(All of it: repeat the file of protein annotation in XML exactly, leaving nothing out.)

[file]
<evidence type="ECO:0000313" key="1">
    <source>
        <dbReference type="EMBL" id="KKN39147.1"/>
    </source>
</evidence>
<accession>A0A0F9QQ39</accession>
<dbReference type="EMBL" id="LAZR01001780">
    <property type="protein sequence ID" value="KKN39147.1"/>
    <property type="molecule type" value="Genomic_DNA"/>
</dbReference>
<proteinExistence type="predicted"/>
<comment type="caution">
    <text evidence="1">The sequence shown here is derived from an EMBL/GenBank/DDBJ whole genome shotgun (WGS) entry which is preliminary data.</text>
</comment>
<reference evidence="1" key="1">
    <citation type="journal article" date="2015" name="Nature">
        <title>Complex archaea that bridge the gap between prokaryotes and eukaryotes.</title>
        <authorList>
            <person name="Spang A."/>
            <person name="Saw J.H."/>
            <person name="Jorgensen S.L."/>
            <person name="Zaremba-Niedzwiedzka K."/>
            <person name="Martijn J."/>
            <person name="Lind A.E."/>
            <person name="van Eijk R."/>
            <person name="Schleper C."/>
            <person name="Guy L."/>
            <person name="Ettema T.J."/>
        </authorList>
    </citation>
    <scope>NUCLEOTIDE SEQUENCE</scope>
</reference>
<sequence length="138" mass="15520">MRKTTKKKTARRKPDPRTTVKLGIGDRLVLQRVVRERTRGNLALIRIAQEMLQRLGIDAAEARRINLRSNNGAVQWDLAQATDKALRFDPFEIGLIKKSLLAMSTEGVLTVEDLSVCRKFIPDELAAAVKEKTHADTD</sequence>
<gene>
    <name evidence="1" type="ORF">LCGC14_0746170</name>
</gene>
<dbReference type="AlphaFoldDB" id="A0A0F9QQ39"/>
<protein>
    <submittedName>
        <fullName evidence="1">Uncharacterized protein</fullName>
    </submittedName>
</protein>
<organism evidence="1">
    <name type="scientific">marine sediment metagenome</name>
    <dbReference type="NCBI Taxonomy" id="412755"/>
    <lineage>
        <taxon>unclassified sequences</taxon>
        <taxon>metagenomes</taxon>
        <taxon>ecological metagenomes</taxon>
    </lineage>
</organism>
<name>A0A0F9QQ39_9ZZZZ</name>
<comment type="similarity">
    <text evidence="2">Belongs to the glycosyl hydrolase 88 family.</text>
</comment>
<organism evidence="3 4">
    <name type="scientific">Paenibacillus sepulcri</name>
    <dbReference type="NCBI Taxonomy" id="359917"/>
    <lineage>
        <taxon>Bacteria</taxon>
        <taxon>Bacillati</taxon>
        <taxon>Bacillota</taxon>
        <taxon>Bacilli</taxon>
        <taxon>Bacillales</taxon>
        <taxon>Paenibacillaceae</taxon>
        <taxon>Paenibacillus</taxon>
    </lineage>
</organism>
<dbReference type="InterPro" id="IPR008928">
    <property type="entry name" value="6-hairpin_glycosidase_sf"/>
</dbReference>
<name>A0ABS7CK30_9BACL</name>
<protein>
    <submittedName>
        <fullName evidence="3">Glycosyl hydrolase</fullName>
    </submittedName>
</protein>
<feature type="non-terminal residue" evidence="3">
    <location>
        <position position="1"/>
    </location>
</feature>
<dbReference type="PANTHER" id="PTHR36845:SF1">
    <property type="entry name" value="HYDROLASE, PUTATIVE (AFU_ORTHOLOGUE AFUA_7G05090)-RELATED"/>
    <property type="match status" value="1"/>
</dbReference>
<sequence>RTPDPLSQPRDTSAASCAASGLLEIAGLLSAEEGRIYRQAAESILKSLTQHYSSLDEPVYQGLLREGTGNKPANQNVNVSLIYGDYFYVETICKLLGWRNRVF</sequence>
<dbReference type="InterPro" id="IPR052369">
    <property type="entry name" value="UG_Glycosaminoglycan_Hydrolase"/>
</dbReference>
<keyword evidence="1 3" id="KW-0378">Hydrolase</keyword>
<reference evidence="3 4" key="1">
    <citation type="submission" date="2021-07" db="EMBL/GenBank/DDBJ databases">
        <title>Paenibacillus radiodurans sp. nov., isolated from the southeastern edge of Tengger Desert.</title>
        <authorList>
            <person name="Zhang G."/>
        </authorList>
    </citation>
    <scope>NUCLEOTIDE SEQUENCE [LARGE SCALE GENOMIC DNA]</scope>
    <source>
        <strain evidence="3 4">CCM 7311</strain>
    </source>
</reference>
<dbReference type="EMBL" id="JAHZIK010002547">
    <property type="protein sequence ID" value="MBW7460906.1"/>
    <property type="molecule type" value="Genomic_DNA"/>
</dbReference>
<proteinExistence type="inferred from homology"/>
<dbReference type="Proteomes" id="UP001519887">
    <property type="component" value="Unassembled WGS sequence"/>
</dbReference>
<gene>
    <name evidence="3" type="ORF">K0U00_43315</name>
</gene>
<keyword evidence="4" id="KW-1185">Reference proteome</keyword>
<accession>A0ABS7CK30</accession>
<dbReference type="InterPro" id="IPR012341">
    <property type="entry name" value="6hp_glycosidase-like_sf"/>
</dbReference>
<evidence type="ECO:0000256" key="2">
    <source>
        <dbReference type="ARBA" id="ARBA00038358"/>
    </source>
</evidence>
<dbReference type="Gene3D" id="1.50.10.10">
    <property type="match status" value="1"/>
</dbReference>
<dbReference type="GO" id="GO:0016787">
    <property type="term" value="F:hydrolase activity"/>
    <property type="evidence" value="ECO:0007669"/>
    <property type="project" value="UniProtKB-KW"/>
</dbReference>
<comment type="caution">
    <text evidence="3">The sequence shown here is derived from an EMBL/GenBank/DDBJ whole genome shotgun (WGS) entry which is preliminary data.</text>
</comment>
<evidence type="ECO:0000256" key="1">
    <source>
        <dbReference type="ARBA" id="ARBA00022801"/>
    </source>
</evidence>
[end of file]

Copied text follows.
<evidence type="ECO:0000313" key="1">
    <source>
        <dbReference type="EMBL" id="KKN39147.1"/>
    </source>
</evidence>
<accession>A0A0F9QQ39</accession>
<dbReference type="EMBL" id="LAZR01001780">
    <property type="protein sequence ID" value="KKN39147.1"/>
    <property type="molecule type" value="Genomic_DNA"/>
</dbReference>
<proteinExistence type="predicted"/>
<comment type="caution">
    <text evidence="1">The sequence shown here is derived from an EMBL/GenBank/DDBJ whole genome shotgun (WGS) entry which is preliminary data.</text>
</comment>
<reference evidence="1" key="1">
    <citation type="journal article" date="2015" name="Nature">
        <title>Complex archaea that bridge the gap between prokaryotes and eukaryotes.</title>
        <authorList>
            <person name="Spang A."/>
            <person name="Saw J.H."/>
            <person name="Jorgensen S.L."/>
            <person name="Zaremba-Niedzwiedzka K."/>
            <person name="Martijn J."/>
            <person name="Lind A.E."/>
            <person name="van Eijk R."/>
            <person name="Schleper C."/>
            <person name="Guy L."/>
            <person name="Ettema T.J."/>
        </authorList>
    </citation>
    <scope>NUCLEOTIDE SEQUENCE</scope>
</reference>
<sequence length="138" mass="15520">MRKTTKKKTARRKPDPRTTVKLGIGDRLVLQRVVRERTRGNLALIRIAQEMLQRLGIDAAEARRINLRSNNGAVQWDLAQATDKALRFDPFEIGLIKKSLLAMSTEGVLTVEDLSVCRKFIPDELAAAVKEKTHADTD</sequence>
<gene>
    <name evidence="1" type="ORF">LCGC14_0746170</name>
</gene>
<dbReference type="AlphaFoldDB" id="A0A0F9QQ39"/>
<protein>
    <submittedName>
        <fullName evidence="1">Uncharacterized protein</fullName>
    </submittedName>
</protein>
<organism evidence="1">
    <name type="scientific">marine sediment metagenome</name>
    <dbReference type="NCBI Taxonomy" id="412755"/>
    <lineage>
        <taxon>unclassified sequences</taxon>
        <taxon>metagenomes</taxon>
        <taxon>ecological metagenomes</taxon>
    </lineage>
</organism>
<name>A0A0F9QQ39_9ZZZZ</name>
<comment type="similarity">
    <text evidence="2">Belongs to the glycosyl hydrolase 88 family.</text>
</comment>
<organism evidence="3 4">
    <name type="scientific">Paenibacillus sepulcri</name>
    <dbReference type="NCBI Taxonomy" id="359917"/>
    <lineage>
        <taxon>Bacteria</taxon>
        <taxon>Bacillati</taxon>
        <taxon>Bacillota</taxon>
        <taxon>Bacilli</taxon>
        <taxon>Bacillales</taxon>
        <taxon>Paenibacillaceae</taxon>
        <taxon>Paenibacillus</taxon>
    </lineage>
</organism>
<dbReference type="InterPro" id="IPR008928">
    <property type="entry name" value="6-hairpin_glycosidase_sf"/>
</dbReference>
<name>A0ABS7CK30_9BACL</name>
<protein>
    <submittedName>
        <fullName evidence="3">Glycosyl hydrolase</fullName>
    </submittedName>
</protein>
<feature type="non-terminal residue" evidence="3">
    <location>
        <position position="1"/>
    </location>
</feature>
<dbReference type="PANTHER" id="PTHR36845:SF1">
    <property type="entry name" value="HYDROLASE, PUTATIVE (AFU_ORTHOLOGUE AFUA_7G05090)-RELATED"/>
    <property type="match status" value="1"/>
</dbReference>
<sequence>RTPDPLSQPRDTSAASCAASGLLEIAGLLSAEEGRIYRQAAESILKSLTQHYSSLDEPVYQGLLREGTGNKPANQNVNVSLIYGDYFYVETICKLLGWRNRVF</sequence>
<dbReference type="InterPro" id="IPR052369">
    <property type="entry name" value="UG_Glycosaminoglycan_Hydrolase"/>
</dbReference>
<keyword evidence="1 3" id="KW-0378">Hydrolase</keyword>
<reference evidence="3 4" key="1">
    <citation type="submission" date="2021-07" db="EMBL/GenBank/DDBJ databases">
        <title>Paenibacillus radiodurans sp. nov., isolated from the southeastern edge of Tengger Desert.</title>
        <authorList>
            <person name="Zhang G."/>
        </authorList>
    </citation>
    <scope>NUCLEOTIDE SEQUENCE [LARGE SCALE GENOMIC DNA]</scope>
    <source>
        <strain evidence="3 4">CCM 7311</strain>
    </source>
</reference>
<dbReference type="EMBL" id="JAHZIK010002547">
    <property type="protein sequence ID" value="MBW7460906.1"/>
    <property type="molecule type" value="Genomic_DNA"/>
</dbReference>
<proteinExistence type="inferred from homology"/>
<dbReference type="Proteomes" id="UP001519887">
    <property type="component" value="Unassembled WGS sequence"/>
</dbReference>
<gene>
    <name evidence="3" type="ORF">K0U00_43315</name>
</gene>
<keyword evidence="4" id="KW-1185">Reference proteome</keyword>
<accession>A0ABS7CK30</accession>
<dbReference type="InterPro" id="IPR012341">
    <property type="entry name" value="6hp_glycosidase-like_sf"/>
</dbReference>
<evidence type="ECO:0000256" key="2">
    <source>
        <dbReference type="ARBA" id="ARBA00038358"/>
    </source>
</evidence>
<dbReference type="Gene3D" id="1.50.10.10">
    <property type="match status" value="1"/>
</dbReference>
<dbReference type="GO" id="GO:0016787">
    <property type="term" value="F:hydrolase activity"/>
    <property type="evidence" value="ECO:0007669"/>
    <property type="project" value="UniProtKB-KW"/>
</dbReference>
<comment type="caution">
    <text evidence="3">The sequence shown here is derived from an EMBL/GenBank/DDBJ whole genome shotgun (WGS) entry which is preliminary data.</text>
</comment>
<evidence type="ECO:0000256" key="1">
    <source>
        <dbReference type="ARBA" id="ARBA00022801"/>
    </source>
</evidence>